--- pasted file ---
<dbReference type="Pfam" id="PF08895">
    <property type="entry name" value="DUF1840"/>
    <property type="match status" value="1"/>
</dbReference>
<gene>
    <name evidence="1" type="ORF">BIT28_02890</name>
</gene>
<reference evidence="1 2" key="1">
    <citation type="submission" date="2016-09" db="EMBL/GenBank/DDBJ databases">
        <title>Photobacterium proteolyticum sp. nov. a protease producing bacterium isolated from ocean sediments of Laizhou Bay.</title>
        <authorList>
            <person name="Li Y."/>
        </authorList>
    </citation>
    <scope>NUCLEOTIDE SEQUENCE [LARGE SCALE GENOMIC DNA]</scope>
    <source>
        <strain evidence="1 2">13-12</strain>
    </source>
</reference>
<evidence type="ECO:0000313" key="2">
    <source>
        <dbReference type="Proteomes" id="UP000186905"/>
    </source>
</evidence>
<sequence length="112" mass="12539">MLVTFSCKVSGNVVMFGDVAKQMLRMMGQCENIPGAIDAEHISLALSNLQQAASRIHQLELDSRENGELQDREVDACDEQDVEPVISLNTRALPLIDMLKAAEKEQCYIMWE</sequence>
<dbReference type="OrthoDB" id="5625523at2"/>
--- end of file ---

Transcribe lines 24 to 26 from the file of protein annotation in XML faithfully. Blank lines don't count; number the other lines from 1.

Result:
</evidence>
<sequence length="112" mass="12539">MLVTFSCKVSGNVVMFGDVAKQMLRMMGQCENIPGAIDAEHISLALSNLQQAASRIHQLELDSRENGELQDREVDACDEQDVEPVISLNTRALPLIDMLKAAEKEQCYIMWE</sequence>
<dbReference type="OrthoDB" id="5625523at2"/>